Monk Coniston Hall, (also known as Waterhead House), Coniston, England
Record Id: 6909
Site is open to the public. Opening may be limited, please check Visitor Information for any restrictions.
Brief description of site
The grounds at Monk Coniston Hall are distinguished by an impressive collection of exotic conifers planted largely from the early 19th century. There is also a restored walled garden and a gazebo. The house is under private tenancy but permissive footpaths run through the arboretum and walled garden, linking the grounds to the wider Monk Coniston estate.
Brief history of site
Originally owned by the Monks of Furness Abbey the estate was developed in the late 18th and early 19th centuries by two families, the Knotts and the Marshalls. During the ownership of the Marshalls from 1835 the estate grew to over 4000 acres (about 1620 hectares) and included the picturesque designed landscape around Tarn Hows, which James Garth Marshall created by damming a marshy hollow in the hills.
The estate was split in the 1920s and the house and grounds sold separately to the rest of the estate and its farmland. The entire estate is now reunited in the ownership of the National Trust, with private tenants occupying Monk Coniston Hall.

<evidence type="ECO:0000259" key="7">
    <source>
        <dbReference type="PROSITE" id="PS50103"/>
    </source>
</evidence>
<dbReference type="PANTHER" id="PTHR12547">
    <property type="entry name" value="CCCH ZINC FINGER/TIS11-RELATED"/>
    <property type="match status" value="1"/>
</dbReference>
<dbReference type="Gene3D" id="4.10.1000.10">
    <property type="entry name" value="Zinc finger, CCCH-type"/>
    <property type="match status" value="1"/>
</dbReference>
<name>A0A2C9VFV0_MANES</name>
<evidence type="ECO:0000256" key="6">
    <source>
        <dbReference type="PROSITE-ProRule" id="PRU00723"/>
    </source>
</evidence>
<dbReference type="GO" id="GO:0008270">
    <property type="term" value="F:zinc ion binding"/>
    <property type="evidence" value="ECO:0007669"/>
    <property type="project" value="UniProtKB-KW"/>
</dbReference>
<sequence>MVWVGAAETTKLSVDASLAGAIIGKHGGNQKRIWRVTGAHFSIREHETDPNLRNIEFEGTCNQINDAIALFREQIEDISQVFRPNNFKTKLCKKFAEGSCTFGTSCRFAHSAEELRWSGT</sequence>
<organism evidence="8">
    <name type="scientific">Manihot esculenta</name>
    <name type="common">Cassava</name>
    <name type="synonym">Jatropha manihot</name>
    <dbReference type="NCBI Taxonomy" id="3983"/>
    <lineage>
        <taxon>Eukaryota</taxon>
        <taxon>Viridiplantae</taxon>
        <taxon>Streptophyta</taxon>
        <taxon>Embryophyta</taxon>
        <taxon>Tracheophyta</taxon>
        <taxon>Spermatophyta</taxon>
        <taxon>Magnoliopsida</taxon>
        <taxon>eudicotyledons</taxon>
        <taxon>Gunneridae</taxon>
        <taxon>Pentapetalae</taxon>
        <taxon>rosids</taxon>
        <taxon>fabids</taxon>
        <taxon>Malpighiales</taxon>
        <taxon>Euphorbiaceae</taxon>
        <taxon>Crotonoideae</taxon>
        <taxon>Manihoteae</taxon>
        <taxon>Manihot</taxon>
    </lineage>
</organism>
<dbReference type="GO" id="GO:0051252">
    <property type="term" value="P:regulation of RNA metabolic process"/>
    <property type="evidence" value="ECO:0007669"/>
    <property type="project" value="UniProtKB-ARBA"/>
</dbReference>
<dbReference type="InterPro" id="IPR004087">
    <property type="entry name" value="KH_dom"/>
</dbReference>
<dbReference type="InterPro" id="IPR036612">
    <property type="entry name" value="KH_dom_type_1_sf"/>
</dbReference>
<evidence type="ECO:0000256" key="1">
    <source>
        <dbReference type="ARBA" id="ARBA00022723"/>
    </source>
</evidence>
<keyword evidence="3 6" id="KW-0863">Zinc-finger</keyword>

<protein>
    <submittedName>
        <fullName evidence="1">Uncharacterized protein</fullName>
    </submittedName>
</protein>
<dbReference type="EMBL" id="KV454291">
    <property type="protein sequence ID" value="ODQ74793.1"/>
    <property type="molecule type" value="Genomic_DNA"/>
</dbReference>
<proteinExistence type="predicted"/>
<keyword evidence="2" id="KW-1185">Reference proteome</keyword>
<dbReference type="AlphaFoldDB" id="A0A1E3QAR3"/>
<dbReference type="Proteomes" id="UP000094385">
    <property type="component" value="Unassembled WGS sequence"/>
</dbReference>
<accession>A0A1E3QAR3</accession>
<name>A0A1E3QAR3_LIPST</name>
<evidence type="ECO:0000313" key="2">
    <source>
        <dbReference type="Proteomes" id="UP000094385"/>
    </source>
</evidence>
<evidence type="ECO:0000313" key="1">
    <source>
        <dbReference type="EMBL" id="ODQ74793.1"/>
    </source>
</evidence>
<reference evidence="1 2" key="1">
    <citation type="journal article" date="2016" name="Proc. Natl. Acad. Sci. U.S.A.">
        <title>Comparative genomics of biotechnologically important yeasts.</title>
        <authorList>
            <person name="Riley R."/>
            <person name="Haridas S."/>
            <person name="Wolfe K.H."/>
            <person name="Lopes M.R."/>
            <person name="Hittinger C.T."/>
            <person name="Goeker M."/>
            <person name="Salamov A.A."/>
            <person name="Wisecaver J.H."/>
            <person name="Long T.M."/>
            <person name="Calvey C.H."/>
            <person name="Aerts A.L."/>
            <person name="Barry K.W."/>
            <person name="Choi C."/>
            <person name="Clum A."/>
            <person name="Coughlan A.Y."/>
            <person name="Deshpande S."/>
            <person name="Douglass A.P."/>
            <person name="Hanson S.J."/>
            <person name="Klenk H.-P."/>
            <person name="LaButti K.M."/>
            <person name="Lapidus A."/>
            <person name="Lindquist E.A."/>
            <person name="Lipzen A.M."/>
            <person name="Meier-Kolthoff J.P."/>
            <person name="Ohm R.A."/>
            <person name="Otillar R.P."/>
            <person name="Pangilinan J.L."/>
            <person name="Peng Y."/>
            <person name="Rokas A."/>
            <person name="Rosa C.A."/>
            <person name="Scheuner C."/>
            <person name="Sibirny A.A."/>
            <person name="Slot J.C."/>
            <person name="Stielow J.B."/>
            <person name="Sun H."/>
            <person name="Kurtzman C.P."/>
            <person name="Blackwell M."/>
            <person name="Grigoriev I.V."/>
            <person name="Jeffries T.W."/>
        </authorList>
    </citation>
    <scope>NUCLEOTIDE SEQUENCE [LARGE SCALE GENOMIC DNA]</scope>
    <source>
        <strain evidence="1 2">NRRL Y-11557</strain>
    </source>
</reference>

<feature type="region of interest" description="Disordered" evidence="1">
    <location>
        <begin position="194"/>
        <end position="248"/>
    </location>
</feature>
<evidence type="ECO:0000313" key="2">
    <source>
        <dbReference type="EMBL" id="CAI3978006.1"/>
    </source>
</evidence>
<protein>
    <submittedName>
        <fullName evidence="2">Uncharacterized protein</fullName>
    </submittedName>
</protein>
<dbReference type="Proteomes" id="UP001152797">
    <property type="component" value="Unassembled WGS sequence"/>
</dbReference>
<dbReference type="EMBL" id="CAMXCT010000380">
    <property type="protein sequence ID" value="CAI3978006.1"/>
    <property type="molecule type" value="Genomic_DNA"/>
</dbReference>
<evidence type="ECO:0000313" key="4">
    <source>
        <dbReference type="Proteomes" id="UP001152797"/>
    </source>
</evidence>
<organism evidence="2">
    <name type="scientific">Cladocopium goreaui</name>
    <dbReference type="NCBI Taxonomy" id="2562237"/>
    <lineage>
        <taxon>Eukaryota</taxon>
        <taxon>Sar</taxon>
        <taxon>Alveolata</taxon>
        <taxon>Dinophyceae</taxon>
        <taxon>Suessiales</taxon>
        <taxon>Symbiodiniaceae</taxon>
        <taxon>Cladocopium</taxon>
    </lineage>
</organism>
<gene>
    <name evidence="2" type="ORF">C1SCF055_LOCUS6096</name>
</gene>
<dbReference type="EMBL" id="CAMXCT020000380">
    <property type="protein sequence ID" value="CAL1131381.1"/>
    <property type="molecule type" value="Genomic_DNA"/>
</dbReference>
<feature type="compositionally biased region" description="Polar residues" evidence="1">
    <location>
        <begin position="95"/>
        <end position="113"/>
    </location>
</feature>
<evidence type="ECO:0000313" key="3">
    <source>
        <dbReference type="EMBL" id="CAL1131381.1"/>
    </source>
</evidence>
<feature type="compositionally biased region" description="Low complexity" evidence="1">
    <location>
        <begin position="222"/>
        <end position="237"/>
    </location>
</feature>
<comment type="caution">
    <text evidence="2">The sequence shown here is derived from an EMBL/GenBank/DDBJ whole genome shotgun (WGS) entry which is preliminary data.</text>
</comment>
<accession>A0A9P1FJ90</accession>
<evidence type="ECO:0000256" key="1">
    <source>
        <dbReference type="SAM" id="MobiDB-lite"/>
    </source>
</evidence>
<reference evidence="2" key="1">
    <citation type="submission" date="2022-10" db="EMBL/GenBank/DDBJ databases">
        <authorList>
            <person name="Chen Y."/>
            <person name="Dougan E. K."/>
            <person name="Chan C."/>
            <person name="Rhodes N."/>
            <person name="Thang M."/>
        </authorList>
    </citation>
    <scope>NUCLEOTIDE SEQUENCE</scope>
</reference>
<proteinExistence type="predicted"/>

Address: Monk Coniston Hall, Coniston, Cumbria, LA21 8AQ
Cumbria; South Lakeland; Coniston
Historical County: Lancashire
|OS Landranger Map Sheet Number:||96||Grid Ref:||SD318983|
Opening contact details:
Please note the estate is owned by the National Trust. The house is occupied by private tennants, please do not trespass. Please visit the website for information about access.
Form of site: country estate
Purpose of site: Ornamental
Context or principal building: domestic / residential
Site first created: After 1770
Main period of development: Late 18th century